Stress is defined as an influence that is outside the normal range of homeostatic control in a given genotype . Where a stress tolerance is exceeded, response mechanisms are activated, and where the stress is controlled, a new physiological state is established and homeostasis is reestablished. When the stress is removed, the plant may return to the original state or a new physiological state may be established . Each plant species has its unique set of temperature requirements, which are optimum for proper growth and development. Low temperature is one of the abiotic stresses that cause crop failure. Many plants especially those which are native to warm habitat exhibit symptoms of injury when exposed to low nonfreezing temperatures. Low temperature stress induces considerable changes in biochemistry and physiology of plants. It generally causes a decrease in the entire metabolism and also in the photochemical steps of photosynthesis, which are interdependent on the biochemical phase and, as expected, more directly influenced by low temperatures [4, 5]. Studies of hardiness are essential in evaluating new cultivars of black gram. The general trend of research is to replace or to complete field testing by laboratory procedures. Identification of biochemical markers or some physiological indicators is advantageous for breeding and can be used as simple indicators of abiotic stress tolerance.
Here we aim at screening available genotypes of black gram by studying the effect of temperature regimes on various morphological and biochemical parameters at different time periods.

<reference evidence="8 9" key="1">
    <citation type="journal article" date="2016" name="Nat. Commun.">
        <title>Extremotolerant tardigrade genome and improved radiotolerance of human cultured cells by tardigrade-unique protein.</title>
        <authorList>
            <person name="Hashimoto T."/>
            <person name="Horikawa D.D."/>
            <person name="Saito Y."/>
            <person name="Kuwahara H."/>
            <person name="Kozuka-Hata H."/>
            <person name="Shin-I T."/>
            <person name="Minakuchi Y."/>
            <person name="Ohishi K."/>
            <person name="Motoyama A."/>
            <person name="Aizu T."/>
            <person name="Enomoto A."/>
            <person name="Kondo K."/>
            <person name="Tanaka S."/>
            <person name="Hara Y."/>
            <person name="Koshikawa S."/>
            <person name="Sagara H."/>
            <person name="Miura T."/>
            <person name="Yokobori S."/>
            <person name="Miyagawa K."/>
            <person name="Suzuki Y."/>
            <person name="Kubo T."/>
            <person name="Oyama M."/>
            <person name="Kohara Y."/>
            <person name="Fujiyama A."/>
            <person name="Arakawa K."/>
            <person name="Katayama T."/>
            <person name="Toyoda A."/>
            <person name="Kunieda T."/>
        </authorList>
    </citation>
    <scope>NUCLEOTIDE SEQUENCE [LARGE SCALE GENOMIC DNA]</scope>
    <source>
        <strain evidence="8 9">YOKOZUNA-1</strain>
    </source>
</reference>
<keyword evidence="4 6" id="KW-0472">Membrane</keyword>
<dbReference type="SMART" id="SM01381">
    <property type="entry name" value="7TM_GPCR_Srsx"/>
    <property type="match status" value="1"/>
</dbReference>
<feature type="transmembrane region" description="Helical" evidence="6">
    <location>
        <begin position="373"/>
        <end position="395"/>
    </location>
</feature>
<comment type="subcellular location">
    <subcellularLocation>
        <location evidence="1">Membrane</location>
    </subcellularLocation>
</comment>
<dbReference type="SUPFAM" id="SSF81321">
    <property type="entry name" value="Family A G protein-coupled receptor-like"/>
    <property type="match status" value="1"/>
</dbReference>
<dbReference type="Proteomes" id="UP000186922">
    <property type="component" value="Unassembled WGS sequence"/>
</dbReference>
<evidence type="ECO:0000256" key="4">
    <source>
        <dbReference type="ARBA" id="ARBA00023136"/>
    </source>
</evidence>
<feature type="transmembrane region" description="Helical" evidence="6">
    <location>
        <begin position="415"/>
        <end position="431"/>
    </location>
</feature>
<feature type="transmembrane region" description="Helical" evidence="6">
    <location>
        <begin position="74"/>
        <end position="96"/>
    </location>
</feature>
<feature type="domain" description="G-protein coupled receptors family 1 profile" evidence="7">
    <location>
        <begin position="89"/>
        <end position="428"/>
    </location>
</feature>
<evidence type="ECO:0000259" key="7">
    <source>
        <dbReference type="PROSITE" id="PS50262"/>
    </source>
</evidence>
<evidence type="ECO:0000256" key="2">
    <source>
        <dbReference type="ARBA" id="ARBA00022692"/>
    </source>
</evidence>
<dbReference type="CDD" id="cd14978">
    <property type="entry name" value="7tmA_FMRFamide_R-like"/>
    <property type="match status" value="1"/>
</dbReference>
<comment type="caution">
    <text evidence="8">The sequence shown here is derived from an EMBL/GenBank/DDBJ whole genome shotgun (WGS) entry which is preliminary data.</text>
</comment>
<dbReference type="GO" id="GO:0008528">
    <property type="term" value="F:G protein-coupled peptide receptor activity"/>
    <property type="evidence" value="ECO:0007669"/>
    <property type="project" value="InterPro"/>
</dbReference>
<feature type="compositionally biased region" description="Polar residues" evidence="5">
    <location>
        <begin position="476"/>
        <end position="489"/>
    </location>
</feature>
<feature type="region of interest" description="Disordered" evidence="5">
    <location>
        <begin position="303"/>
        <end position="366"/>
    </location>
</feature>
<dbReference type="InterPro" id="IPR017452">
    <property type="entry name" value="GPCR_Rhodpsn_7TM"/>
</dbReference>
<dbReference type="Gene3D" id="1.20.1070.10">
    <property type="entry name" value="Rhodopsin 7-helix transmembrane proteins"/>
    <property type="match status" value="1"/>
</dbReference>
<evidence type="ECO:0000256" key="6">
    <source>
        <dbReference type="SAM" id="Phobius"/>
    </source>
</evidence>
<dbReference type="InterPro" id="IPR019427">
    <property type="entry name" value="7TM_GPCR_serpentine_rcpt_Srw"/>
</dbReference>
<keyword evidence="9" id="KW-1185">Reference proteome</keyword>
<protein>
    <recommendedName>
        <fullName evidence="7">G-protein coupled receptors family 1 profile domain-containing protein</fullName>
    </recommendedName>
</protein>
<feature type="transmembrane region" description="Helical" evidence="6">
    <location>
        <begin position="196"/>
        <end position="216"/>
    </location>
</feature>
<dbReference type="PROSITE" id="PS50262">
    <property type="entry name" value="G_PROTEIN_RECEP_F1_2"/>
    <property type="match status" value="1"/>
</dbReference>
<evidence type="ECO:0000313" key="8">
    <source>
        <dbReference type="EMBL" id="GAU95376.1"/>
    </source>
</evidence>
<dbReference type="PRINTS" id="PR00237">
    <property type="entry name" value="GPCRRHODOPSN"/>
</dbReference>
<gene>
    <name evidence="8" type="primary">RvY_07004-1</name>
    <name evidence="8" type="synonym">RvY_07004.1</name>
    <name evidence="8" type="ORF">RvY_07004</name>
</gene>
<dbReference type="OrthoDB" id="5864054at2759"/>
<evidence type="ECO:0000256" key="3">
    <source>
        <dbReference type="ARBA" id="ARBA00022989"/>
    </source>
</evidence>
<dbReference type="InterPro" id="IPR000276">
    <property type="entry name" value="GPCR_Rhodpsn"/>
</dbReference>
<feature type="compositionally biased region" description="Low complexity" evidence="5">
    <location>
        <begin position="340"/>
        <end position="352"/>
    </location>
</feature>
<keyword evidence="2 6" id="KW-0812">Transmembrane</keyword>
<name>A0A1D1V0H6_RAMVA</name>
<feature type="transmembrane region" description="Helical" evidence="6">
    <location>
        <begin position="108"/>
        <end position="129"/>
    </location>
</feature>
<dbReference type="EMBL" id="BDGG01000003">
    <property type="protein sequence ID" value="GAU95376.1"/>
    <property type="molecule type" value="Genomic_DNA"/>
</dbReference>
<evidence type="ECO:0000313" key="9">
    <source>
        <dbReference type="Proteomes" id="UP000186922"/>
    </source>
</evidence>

2. Materials and Methods
2.1. Plant Material and Growth Conditions
Healthy black gram seeds of 7 genotypes were collected from the Pulse Research Station, Berhampur, Odisha, India. These varieties are PU 30, SARALA, T9, OBG 17, B.3.3.8, PDU 1, and JAJPUR LOCAL. They were preserved in an incubator at 19°C. The seeds were selected for uniformity in size and surface sterilized with 0.1% w/v mercuric chloride (HgCl2) for 5 min followed by thorough washing with sterile double-distilled water for 4-5 times. The sterilized seeds were soaked overnight. These soaked seeds were kept in sterilized petriplates containing soaked filter paper in such a way that each petriplate contained 15 seeds.
The effect of different temperature duration on various morphological and biochemical characters was studied. For the present research three temperature regimes A (0°C to 10°C), B (10°C to 20°C), and C (20°C to 30°C) were chosen. To maintain 0°C to 10°C temperature the petriplates containing the seeds were kept in an ice basket for germination. For 10°C to 20°C, the seeds were allowed to germinate in the culture room where the average room temperature was maintained. To study the effect of 20°C to 30°C temperature, the seeds were germinated at room temperature.